Class Deals by MOOC List - Click here and see Coursera's Active Discounts, Deals, and Promo Codes.
Despite these advances, restoring groundwater contaminated by anthropogenic sources to allow for unrestricted use continues to be a challenge. Because of a complex mix of physical, chemical, and biological constraints associated with active in-situ cleanup technologies, there has been a long standing focus on understanding natural processes that attenuate groundwater contaminant plumes.
We will build upon basic environmental science and environmental engineering principles to discover how to best implement MNA as a viable treatment for groundwater contamination plumes. Additionally we will delve into the history behind and make predictions about the new directions for this technology.
Any professional working in the environmental remediation industry will benefit from this in-depth study of MNA. We will use lectures, readings, and computational exercises to enhance our understanding and implementation of MNA. At the completion of this course, students will have updated understanding and practical tools that can be applied to all possible MNA sites.
Course Overview and MNA as an Evolving Technology
Welcome to the course! In the Course Overview section, you will find general information about the course as well as instructions on how to navigate the course. In the lectures for this week, we will start with history. We look at a general brief history of groundwater remediation, and then a specific history of MNA featuring a list of the key protocols from 1994 to 2015. Special topics include active remediation vs. MNA, and Neat New MNA Technologies, and how degradation, storage, and dilution are all part of the MNA story.
In this series of lectures, we will learn when biodegradation can or cannot occur and what conditions are conducive to faster degradation.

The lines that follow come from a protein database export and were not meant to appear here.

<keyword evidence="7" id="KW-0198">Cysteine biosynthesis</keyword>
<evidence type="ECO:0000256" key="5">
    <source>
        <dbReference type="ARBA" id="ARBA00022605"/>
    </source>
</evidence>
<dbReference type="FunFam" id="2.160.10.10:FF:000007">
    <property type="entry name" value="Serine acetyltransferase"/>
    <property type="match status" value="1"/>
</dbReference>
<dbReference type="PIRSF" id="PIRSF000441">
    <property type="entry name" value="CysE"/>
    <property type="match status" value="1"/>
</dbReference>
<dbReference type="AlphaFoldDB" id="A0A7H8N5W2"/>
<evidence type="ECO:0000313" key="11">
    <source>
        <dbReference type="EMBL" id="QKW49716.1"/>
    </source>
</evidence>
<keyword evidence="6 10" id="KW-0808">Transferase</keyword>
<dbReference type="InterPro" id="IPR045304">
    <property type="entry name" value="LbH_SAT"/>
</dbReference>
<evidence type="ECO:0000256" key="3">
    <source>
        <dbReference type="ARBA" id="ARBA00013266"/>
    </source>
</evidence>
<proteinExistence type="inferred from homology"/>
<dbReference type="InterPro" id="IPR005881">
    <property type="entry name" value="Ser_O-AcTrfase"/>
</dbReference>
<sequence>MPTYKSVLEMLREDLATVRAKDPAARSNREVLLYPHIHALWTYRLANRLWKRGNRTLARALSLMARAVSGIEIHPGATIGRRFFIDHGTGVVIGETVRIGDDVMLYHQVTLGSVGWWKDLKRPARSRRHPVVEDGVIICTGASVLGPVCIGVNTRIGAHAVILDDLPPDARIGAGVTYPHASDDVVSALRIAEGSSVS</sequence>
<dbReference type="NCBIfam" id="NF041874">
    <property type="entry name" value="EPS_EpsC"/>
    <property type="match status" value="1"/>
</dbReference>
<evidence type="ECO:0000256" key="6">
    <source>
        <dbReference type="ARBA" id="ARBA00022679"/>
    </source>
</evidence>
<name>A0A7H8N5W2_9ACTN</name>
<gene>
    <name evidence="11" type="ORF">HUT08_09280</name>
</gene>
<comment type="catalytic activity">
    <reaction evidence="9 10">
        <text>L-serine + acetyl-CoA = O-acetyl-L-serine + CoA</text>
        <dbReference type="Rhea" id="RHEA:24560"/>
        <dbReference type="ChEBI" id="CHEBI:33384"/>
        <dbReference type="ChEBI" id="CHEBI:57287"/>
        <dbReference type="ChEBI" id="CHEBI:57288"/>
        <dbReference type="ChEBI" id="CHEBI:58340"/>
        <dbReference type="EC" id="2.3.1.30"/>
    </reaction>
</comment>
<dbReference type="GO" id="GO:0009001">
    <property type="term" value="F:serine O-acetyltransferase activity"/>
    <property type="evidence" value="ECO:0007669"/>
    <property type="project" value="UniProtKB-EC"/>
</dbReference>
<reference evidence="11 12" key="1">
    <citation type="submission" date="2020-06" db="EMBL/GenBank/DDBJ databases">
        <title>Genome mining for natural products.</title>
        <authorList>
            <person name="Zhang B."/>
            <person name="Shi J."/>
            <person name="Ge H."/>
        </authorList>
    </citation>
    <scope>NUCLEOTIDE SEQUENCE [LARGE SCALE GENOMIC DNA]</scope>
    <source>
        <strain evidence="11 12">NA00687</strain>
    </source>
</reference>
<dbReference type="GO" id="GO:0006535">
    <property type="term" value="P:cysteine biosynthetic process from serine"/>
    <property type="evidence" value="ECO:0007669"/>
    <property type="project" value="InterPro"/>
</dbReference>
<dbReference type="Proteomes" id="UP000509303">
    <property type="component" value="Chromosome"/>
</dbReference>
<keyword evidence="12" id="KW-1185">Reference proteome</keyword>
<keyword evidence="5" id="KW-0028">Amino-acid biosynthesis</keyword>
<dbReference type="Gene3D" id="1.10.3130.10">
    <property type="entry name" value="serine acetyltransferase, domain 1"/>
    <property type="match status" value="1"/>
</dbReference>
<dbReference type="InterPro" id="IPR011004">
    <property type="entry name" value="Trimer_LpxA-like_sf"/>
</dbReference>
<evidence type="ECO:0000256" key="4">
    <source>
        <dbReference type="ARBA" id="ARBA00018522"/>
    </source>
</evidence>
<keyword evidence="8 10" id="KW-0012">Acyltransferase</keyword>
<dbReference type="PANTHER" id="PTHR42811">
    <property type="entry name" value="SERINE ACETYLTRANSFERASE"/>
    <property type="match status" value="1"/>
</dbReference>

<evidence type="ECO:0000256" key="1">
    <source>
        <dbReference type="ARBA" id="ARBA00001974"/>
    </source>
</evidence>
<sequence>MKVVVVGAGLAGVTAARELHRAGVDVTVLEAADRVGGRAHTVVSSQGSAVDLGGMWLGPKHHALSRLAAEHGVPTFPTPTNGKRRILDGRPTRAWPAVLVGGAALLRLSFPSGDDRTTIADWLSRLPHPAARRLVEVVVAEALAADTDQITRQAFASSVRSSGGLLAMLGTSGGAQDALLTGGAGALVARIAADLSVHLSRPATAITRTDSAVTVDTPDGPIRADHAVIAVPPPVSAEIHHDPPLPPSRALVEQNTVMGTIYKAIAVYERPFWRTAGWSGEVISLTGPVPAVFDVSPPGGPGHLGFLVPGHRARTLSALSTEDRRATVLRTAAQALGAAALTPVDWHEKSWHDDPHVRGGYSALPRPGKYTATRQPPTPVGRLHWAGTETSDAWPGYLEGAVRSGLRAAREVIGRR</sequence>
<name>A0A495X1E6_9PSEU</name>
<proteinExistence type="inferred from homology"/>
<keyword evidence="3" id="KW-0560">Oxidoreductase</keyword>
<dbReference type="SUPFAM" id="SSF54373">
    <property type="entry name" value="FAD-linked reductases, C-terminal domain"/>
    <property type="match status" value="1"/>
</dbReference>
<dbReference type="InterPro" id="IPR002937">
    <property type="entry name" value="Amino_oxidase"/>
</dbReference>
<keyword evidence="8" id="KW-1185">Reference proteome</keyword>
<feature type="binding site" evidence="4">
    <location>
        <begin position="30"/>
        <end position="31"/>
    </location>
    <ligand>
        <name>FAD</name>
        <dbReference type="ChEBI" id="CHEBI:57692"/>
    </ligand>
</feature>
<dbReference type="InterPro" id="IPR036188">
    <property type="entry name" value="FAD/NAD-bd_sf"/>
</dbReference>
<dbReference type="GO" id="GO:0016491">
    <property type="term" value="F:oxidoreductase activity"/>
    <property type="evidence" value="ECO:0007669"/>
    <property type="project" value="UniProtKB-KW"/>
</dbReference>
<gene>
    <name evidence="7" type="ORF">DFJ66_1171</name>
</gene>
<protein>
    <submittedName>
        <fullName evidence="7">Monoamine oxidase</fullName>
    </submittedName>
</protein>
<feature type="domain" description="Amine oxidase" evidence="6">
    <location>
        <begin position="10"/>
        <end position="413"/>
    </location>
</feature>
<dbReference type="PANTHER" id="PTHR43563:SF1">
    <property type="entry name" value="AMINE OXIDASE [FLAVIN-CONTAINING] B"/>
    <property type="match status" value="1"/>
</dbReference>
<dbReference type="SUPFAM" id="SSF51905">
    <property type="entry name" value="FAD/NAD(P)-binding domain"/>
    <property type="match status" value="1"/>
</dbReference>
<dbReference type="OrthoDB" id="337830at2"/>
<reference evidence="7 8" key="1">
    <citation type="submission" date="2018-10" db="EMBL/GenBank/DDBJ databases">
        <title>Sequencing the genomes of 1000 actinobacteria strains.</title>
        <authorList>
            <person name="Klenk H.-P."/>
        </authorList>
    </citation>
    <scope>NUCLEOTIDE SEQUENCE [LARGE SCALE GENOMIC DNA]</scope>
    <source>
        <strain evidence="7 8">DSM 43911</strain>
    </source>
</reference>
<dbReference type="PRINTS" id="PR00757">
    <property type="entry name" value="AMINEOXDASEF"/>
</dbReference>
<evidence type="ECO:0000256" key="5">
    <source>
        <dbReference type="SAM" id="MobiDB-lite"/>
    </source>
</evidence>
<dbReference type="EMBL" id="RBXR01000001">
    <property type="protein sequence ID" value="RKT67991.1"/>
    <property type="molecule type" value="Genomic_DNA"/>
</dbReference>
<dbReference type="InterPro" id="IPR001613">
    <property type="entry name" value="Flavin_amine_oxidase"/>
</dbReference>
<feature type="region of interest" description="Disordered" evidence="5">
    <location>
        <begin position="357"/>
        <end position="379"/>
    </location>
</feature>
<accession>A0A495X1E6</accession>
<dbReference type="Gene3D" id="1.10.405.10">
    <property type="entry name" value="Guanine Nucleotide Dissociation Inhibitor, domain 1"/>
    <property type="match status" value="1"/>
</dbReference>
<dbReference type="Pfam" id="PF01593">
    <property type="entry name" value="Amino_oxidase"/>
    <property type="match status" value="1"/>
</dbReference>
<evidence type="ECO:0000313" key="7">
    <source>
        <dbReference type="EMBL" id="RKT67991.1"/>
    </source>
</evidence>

Abiotic Degradation Principles
In this series of lectures, we will focus on the principles of abiotic degradation and discuss how these processes support monitored natural attenuation. You will be learning about the key reactions and minerals that are involved in abiotic degradation. We will also be covering what methods are used to determine if abiotic degradation is relevant at a particular site, and the rates at which these reactions may be occurring
Attenuation and Storage in Low K Zones
In these lectures, we will focus on the idea that storage of contaminants in geologic media as a potential natural attenuation mechanism. Under this scenario, certain contaminants diffuse in low permeability media such as silt, clay, and limestone and then eventually reenter the aquifer by a process called back diffusion. Like sorption, this process is not destructive, but attenuates a contaminant plume by sequestering some of the initial loading and then slowly releases it over long time scales. You will learn about diffusion vs. dispersion, see case studies in the lab and field, learn how to sample and model this process, and hear the latest research about degradation processes associated with matrix diffusion.
Dilution as an Attenuation Process - Sometimes